Edmund of Wessex
922 - 946

Edmund I or Eadmund I (920/921 – 26 May 946) was King of the English from 27 October 939 until his death. He was the elder son of Edward the Elder and his third wife Eadgifu, and a grandson of Alfred the Great. When Edward died in 924 he was succeeded by his eldest son, Edmund's half-brother Æthelstan, who died childless in 939. Edmund then became king. He had two sons, Eadwig and Edgar, by his first wife Ælfgifu, and none by his second wife Æthelflæd. His sons were young children when he was killed in a brawl with an outlaw at Pucklechurch in Gloucestershire, and he was succeeded by his younger brother Eadred, who died in 955 and was followed by Edmund's sons in succession.
Edmund's father, Edward the Elder, had three wives, eight or nine daughters, several of whom married Continental royalty, and five sons. Æthelstan was the only known son of Edward's first wife, Ecgwynn. His second wife, Ælfflæd, had two sons, Ælfweard, who may have been acknowledged in Wessex as king when his father died in 924 but who died less than a month later, and Edwin, who drowned in 933. In about 919 Edward married Eadgifu, the daughter of Sigehelm, ealdorman of Kent, who had died in 902 at the Battle of the Holme. Edmund had one or two full sisters. Eadburh was a nun at Winchester who was later venerated as a saint. The twelfth-century historian William of Malmesbury gives Edmund a second full sister who married Louis, prince of Aquitaine; she was called Eadgifu, the same name as her mother. William's account is accepted by the historians Ann Williams and Sean Miller, but Æthelstan's biographer, Sarah Foot argues that she did not exist, and that William confused her with Ælfgifu, a daughter of Ælfflæd. 
Photo: Unknown author, Public domain, via Wikimedia Commons

Edmund was a young child when his half-brother Æthelstan became king in 924. He grew up at Æthelstan's court, probably with two important Continental exiles, his nephew Louis, future King of the West Franks, and Alain, future Duke of Brittany.[10] According to William of Malmesbury, Æthelstan showed great affection towards Edmund and Eadred: "mere infants at his father's death, he brought them up lovingly in childhood, and when they grew up gave them a share in his kingdom". Edmund may have been a member of the expedition to Scotland in 934 as, according to the Historia de Sancto Cuthberto (History of Saint Cuthbert), Æthelstan instructed that in the event of his death Edmund was to take his body to Cuthbert's shrine at Chester-le-Street. Edmund fought at the Battle of Brunanburh in 937, and in a poem commemorating the victory in the Anglo-Saxon Chronicle (ASC), Edmund ætheling (prince of the royal house) is given such a prominent role – and praised for his heroism alongside Æthelstan – that the historian Simon Walker has suggested that the poem was written during Edmund's reign. At a royal assembly shortly before Æthelstan's death in 939, Edmund and Eadred attested a grant to their full sister, Eadburh, both as regis frater (king's brother). Their attestations may have been because of the family connection, but they also may have been intended to display the throneworthiness of the king's half-brothers when it was known that he did not have long to live. This is the only charter of Æthelstan attested by Edmund the authenticity of which has not been questioned. Æthelstan died childless on 27 October 939 and Edmund's succession to the throne was undisputed. He was the first king to succeed to the throne of all England, and was probably crowned at Kingston-upon-Thames, perhaps on Advent Sunday, 1 December 939.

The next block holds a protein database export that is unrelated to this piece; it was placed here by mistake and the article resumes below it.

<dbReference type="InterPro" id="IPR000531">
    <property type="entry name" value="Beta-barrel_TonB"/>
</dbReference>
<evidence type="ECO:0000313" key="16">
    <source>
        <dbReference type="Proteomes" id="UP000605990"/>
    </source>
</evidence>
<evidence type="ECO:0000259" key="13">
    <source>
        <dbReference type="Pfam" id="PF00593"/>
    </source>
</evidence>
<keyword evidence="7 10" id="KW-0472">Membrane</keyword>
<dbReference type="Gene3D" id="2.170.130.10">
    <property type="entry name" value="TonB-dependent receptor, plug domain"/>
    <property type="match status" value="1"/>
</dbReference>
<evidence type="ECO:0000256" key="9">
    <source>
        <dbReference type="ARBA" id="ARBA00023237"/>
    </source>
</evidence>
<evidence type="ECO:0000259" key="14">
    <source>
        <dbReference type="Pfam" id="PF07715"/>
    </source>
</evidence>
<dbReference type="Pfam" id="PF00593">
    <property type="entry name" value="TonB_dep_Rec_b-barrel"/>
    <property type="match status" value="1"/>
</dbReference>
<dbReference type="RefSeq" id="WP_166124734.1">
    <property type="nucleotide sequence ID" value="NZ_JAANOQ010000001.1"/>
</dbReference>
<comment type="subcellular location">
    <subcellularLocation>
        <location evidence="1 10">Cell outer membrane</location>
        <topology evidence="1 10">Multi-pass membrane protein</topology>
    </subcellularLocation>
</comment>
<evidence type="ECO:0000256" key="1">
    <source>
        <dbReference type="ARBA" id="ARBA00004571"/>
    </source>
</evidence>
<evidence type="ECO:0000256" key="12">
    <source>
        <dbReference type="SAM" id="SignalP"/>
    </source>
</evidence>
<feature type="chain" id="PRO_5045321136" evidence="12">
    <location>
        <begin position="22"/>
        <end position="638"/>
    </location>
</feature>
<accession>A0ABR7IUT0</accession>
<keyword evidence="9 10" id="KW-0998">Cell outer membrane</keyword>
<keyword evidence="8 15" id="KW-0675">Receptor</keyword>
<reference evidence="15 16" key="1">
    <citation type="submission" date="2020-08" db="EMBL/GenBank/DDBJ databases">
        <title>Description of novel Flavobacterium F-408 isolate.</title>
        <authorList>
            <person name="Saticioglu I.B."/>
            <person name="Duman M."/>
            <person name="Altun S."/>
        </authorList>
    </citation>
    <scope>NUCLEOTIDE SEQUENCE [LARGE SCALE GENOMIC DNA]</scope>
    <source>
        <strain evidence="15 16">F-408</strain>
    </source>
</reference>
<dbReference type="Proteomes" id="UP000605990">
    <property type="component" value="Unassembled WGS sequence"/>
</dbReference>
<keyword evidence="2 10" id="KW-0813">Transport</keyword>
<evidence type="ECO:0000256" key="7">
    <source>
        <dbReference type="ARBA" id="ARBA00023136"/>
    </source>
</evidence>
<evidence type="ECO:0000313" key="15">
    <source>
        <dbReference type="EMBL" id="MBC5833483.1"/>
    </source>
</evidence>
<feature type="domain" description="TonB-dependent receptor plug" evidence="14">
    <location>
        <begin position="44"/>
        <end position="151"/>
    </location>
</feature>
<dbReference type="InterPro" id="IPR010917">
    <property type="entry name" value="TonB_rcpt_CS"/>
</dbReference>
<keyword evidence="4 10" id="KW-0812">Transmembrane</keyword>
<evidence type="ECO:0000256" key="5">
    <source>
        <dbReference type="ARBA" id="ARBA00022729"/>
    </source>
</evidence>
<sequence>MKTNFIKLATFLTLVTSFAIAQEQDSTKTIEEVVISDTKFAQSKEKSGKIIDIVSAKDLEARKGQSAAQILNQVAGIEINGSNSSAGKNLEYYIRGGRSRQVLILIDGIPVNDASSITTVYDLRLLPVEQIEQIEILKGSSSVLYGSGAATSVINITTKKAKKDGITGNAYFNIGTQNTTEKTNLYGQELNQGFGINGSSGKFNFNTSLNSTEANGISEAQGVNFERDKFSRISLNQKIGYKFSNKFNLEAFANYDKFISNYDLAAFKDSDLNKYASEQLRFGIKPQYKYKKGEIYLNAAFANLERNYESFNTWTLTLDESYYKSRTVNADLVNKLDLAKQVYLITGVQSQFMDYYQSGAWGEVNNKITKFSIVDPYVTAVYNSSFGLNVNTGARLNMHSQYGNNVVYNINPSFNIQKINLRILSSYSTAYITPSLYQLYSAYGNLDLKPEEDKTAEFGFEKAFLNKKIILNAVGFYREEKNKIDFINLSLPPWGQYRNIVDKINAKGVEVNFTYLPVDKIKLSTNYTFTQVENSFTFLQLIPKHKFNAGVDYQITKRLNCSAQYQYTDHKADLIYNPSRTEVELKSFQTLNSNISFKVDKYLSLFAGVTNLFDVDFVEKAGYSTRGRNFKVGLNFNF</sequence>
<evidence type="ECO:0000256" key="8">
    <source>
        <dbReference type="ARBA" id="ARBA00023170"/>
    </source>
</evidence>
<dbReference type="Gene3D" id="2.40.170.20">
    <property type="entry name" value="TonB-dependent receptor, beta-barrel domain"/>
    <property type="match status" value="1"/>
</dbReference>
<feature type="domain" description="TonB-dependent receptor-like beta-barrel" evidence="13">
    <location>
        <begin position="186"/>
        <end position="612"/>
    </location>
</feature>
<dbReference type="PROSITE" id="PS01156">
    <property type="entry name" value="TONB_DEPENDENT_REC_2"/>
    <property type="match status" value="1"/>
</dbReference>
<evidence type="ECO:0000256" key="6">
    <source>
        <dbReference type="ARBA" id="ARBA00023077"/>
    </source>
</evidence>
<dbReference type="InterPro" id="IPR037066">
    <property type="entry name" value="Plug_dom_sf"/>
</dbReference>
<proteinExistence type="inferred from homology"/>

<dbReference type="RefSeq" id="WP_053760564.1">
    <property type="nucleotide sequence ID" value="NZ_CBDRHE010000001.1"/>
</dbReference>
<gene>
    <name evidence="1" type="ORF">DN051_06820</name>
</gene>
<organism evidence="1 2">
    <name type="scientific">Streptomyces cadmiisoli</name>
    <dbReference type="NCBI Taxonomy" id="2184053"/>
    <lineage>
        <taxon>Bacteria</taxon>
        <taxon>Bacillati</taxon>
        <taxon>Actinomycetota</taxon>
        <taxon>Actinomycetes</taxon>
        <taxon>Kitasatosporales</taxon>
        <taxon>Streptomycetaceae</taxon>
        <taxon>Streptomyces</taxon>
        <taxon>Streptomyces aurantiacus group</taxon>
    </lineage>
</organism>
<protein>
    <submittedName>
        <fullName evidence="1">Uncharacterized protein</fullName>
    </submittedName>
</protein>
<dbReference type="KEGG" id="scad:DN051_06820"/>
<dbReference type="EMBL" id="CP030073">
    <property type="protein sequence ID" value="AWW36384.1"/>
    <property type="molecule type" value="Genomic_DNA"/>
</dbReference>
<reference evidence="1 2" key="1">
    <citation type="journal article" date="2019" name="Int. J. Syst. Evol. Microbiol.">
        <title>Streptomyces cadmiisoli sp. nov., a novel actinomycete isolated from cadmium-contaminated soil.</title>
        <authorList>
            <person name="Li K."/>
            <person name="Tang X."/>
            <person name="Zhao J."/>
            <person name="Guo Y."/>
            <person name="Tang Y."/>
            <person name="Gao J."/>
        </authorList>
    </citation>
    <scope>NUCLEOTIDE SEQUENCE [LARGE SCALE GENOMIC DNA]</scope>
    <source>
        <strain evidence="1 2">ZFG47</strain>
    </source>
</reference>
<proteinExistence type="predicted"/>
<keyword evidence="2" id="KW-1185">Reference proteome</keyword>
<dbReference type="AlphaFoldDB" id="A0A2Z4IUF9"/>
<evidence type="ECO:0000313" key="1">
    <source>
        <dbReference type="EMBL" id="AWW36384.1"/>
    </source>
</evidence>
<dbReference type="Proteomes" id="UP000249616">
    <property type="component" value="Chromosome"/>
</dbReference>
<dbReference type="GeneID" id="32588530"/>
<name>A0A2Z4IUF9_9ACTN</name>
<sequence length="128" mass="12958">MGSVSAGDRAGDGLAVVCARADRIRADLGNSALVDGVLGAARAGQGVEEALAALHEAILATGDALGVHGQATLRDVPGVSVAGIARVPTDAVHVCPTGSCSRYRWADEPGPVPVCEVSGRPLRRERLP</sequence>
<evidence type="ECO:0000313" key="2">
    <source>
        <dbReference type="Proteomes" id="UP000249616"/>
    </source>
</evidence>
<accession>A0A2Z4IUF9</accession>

Brunanburh saved England from destruction as a united kingdom, and it helped to ensure that Edmund would succeed smoothly to the throne, but it did not preserve him from challenges to his rule once he became king.
Edmund probably married his first wife Ælfgifu around the time of his accession to the throne, as their second son was born in 943. Their sons Eadwig and Edgar both became kings of England. Ælfgifu's father is not known, but her mother is identified by a charter of Edgar which confirms a grant by his grandmother Wynflæd of land to Shaftesbury Abbey. Ælfgifu was also a benefactor of Shaftesbury Abbey; when she died in 944 she was buried there and venerated as a saint. Edmund had no known children by his second wife, Æthelflæd, who died after 991. Her father Ælfgar became ealdorman of Essex in 946. Edmund presented him with a sword lavishly decorated with gold and silver, which Ælfgar later presented to King Eadred. Æthelflæd's second husband was Æthelstan Rota, a south-east Mercian ealdorman, and her will survives.
On 26 May 946 Edmund was killed in a brawl at Pucklechurch in Gloucestershire. According to the post-Conquest chronicler, John of Worcester:
Like his son Edgar thirty years later, Edmund was buried at Glastonbury Abbey. The location may have reflected its spiritual prestige and royal endorsement of the monastic reform movement, but as his death was unexpected it is more likely that Dunstan was successful in claiming the body. His sons were still young children, so he was succeeded as king by his brother Eadred, who was in turn succeeded by Edmund's elder son Eadwig in 955.
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